Nancy Sanquist, IFMA Fellow and Virtual Attendee
November 26, 2020
In mid-November of this year, Trimble Real Estate produced a virtual conference over four days and brought together their workplace technologists and partners, corporate real estate professionals and a data scientist to provide a series of live discussions on “Shaping the Future”.
It is not easy replacing the excitement of a face-to-face event (remember those?); the choice of multiple sessions during the day, the open bar and feasting during entertainment in the evening (my favorite live user conference was one where we were watching a colorful group of samba dancers kicking up their heels across the courtyard of the historic courtyard of the London Museum in honor of one of the teams in the world cup which was playing on screens in the background).
I must say, a virtual conference is not quite the same experience. However, Trimble Real Estate did a masterful job of assembling a great group of speakers, so I didn’t even miss the Brazilian beats. I am summarizing some of the sessions and one from the latest IFMA event in a series of blogs, as well as adding some of my own commentary.
The experts described their latest thinking, at this point in this time of the pandemic, in their reaction, recovery and future thinking, as we await the production and distribution of the vaccines which we hope will help to bring an end to the destruction of so many lives and economies around the world. They described current trends, strategic alignment of CRE with business, how we are redefining work and the workplace, why resilient leadership is so critical and how leaders need accurate, relevant, reliable data to make the most intelligent decisions they can, to not only respond to this crisis, but be proactive to shape the future, and resilient enough to be able to respond to whatever twists it might bring.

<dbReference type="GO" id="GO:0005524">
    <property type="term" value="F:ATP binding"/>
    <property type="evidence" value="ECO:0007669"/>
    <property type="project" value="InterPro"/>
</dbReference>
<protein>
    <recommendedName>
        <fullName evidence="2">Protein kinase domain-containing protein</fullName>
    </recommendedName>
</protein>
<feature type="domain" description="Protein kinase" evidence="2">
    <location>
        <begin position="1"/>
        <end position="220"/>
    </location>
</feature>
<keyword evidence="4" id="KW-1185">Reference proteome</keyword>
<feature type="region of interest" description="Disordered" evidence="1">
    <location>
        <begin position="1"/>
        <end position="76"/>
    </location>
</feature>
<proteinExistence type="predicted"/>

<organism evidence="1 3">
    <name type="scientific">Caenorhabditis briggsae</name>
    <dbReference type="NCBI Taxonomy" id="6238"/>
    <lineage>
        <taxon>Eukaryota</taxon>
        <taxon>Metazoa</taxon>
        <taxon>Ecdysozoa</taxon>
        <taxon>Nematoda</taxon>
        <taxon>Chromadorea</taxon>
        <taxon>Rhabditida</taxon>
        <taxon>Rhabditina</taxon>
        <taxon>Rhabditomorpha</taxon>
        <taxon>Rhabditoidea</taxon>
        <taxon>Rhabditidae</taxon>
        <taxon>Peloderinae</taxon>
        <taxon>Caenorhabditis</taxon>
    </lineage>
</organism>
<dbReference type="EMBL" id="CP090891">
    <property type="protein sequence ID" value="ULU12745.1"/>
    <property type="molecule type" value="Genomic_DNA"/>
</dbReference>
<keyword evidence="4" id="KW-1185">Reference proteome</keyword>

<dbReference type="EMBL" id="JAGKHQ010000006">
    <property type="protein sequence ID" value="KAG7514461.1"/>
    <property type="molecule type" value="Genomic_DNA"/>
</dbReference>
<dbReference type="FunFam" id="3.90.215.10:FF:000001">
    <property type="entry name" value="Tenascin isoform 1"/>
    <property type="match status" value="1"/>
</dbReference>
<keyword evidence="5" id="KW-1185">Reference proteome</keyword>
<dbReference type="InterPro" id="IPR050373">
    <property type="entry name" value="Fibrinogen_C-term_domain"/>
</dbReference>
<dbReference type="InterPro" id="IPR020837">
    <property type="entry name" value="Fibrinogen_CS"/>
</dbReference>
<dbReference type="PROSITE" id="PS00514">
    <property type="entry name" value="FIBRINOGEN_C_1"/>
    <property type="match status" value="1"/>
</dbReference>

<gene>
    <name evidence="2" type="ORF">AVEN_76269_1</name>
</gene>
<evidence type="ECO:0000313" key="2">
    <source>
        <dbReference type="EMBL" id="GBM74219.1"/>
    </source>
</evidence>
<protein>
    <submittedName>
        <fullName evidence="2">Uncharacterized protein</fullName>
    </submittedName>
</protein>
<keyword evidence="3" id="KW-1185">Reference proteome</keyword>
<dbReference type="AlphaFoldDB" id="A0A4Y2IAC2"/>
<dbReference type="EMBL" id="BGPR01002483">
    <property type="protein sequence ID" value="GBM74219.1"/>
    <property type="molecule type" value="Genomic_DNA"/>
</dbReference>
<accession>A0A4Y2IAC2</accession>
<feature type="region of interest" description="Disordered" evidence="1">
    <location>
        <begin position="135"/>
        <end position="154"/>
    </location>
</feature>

Trimble Real Estate General Manager, Suresh Sundaram, kicked off the conference by optimistically describing how things have changed for him with explaining his recent contributions to sustainability and the Massachusetts environment and how we have received better news on the global economy than we had envisioned.
Eight months ago, he was commuting to his office and back again from his home, as he had done for many, many years. During that period, he estimated that he had spent 15 months of his time in a car, bought 18,000 gallons of gasoline and emitted 260,000 pounds of carbon into the atmosphere. Now today, as he and his colleagues work from home, and take the time to challenge the old assumptions of work (a thing we do, not a place we go to), they realize the need for basic structural changes that include evaluating the growing inequality experienced by younger workers, women and the underserved populations, as well as evaluating the long term impacts on education due to our shift from the classrooms to virtual teaching,
“Reflecting on the last 8 months: the economy did not do as badly as predicted when the pandemic started. According to the IMF, global GDP dipped 7% rather than the 10% predicted”. For 2021, Morgan Stanley projects a global growth of 6.4%, first led by the emerging markets and then followed by the reopening economies in the U.S. and Europe.